Ian Milligan acknowledges this and presents a more nuanced view on the interdisciplinary nature of digital history projects. While this text arguably benefits from greater time and perspective (History in the Age of Abundance coming almost 10 years after Seefeldt’s and Thomas’s article), Milligan recognizes the overlapping areas of expertise where librarians, archivists, historians, and technologists might inform the work of each other.3 (In a recent article in the Journal of Critical Librarianship, Heidi Jacobs and Cal Murgu ask similar questions in their examination of digital historiography, and impressing the necessity of librarians and archivists to operate in a framework of critical theory.)
At the same time, Milligan argues the work of digital curation cannot be taken for granted as something left to the librarians, both for reasons of selection bias and limited scope, but also the inherent nature of the web.4 To “do” history in a digital age is to recognize that history IS digital, and to understand the semantic, linked nature of these new primary sources, the design of algorithms, and ways in which content is disseminated, indexed, revised, and erased. Milligan provides a well-balanced examination of the potential of web archives and born-digital collections, while recognizing the inherent limitations on the materials that can possibly be saved and whose perspectives and voices are included (or missing) in these efforts. The scope is daunting, but Milligan grounds his approach in a broad look at what comprises web archives and the kinds of questions that can be asked of these sources.5
I came out of my master’s program with a focus in preservation studies and an interest in working with physical and digital art materials in museums, but transitioned directly into a research librarian role instead. I’ve tried to keep some of that early work going, though, and in 2018 I co-authored an article with a colleague at the Library of Congress arguing for academic and research libraries to support webcomics archives, and with potential approaches to these types of collections. Since I’m not currently in a position to do the archiving, this was a good chance to take a step back and look at the potential for these kinds of collections, and what library and archives workers should take into account when developing a webcomics collection. Our perspectives and concerns resonate with many the arguments outlined by Milligan for the recognition and vital necessity of web archives, and the digital world AS history.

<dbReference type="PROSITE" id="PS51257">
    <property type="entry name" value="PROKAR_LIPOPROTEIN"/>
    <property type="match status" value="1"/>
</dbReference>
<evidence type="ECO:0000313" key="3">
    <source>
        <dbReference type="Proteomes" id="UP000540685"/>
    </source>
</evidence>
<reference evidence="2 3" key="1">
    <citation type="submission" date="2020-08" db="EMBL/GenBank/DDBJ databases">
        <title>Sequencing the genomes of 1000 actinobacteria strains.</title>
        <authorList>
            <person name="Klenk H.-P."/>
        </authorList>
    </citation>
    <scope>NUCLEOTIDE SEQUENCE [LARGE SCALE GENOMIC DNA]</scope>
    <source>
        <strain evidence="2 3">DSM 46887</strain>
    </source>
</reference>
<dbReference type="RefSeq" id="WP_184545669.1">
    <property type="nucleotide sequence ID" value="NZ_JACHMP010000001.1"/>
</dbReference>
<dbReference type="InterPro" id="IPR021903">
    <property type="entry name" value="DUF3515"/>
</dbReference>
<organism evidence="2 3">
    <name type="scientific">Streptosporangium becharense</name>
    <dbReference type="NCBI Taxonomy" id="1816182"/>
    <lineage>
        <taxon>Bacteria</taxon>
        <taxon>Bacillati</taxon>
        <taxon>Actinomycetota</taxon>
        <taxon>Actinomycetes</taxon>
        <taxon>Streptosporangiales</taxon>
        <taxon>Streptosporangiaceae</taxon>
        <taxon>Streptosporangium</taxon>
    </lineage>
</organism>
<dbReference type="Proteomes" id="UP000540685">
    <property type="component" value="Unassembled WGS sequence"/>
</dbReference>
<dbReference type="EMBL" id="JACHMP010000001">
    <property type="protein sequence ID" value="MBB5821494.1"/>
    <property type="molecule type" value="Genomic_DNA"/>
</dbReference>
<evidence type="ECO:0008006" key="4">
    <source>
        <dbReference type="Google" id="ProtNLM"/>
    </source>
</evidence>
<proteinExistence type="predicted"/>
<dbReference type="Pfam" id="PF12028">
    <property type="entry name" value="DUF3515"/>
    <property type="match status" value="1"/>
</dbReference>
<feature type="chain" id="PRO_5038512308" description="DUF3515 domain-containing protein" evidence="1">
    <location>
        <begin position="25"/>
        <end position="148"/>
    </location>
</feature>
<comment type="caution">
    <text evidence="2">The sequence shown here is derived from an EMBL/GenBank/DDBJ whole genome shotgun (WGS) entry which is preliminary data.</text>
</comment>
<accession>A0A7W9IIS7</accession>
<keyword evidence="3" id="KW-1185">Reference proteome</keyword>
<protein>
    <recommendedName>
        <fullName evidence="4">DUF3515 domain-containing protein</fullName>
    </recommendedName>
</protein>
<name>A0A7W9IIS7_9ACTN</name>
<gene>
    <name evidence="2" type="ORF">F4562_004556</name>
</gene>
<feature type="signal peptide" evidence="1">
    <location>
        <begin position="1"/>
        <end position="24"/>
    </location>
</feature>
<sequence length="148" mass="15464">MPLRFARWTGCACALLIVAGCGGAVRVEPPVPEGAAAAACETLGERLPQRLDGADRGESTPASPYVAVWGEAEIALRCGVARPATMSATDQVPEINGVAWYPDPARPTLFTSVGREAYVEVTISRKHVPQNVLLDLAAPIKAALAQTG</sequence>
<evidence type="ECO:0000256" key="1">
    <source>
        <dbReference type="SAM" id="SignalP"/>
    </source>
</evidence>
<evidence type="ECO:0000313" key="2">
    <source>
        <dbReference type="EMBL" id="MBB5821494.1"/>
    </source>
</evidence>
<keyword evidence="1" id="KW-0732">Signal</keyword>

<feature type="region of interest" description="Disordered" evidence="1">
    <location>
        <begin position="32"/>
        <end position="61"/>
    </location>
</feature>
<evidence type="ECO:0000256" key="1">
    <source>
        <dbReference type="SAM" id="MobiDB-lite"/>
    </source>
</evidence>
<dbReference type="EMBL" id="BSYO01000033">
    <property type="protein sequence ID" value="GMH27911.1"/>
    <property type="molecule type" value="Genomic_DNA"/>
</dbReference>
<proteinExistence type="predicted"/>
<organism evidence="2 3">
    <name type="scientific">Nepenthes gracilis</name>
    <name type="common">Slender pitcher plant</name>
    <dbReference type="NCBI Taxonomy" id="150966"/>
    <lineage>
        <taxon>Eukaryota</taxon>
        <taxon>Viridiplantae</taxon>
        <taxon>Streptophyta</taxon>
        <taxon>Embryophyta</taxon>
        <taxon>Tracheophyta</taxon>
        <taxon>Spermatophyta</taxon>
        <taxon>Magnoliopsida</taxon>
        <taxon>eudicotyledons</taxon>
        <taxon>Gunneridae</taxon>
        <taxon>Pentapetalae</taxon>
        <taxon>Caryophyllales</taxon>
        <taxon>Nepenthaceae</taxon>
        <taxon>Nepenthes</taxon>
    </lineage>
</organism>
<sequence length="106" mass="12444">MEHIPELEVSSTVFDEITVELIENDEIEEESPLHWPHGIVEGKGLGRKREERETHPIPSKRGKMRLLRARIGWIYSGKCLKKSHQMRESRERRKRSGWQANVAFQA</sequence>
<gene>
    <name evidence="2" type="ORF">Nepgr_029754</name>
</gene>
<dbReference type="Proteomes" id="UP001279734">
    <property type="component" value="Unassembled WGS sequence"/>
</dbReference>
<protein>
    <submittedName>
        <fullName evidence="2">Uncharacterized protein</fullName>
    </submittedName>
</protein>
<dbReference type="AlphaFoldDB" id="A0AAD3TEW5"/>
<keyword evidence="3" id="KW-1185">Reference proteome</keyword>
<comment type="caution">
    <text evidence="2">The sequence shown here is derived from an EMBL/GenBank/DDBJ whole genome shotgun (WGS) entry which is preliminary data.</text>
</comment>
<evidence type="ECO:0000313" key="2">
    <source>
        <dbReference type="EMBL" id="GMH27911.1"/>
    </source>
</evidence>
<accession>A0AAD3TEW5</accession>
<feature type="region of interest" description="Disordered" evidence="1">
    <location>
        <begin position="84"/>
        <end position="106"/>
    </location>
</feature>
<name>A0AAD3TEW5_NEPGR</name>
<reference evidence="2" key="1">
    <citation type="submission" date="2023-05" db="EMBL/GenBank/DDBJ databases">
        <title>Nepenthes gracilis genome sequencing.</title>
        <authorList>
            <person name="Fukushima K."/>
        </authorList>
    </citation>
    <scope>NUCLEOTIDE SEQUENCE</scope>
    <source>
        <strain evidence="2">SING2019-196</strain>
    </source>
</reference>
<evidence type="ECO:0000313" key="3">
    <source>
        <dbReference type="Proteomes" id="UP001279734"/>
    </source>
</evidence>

Returning to an earlier question: a librarian is not a historian, nor an archivist, but we’re doing this work together. What does this mean for a student/librarian/artist somewhere in the middle spaces, though? What new questions do I want to ask of these materials? Will it matter who is doing the asking?
- More or less. See: all of Ian Milligan and Trevor Owens.
- This is not to discount the disciplinary knowledge and expertise of GLAM workers or research interests of artists, but to distinguish it from the domain-specific knowledge of history/art history.
- Ian Milligan, History in the Age of Abundance: How the Web is Transforming Historical Research (McGill-Queen’s University Press, 2019), pg. 27 and Chapter 4, 143-170.
- Milligan 24
- Milligan 28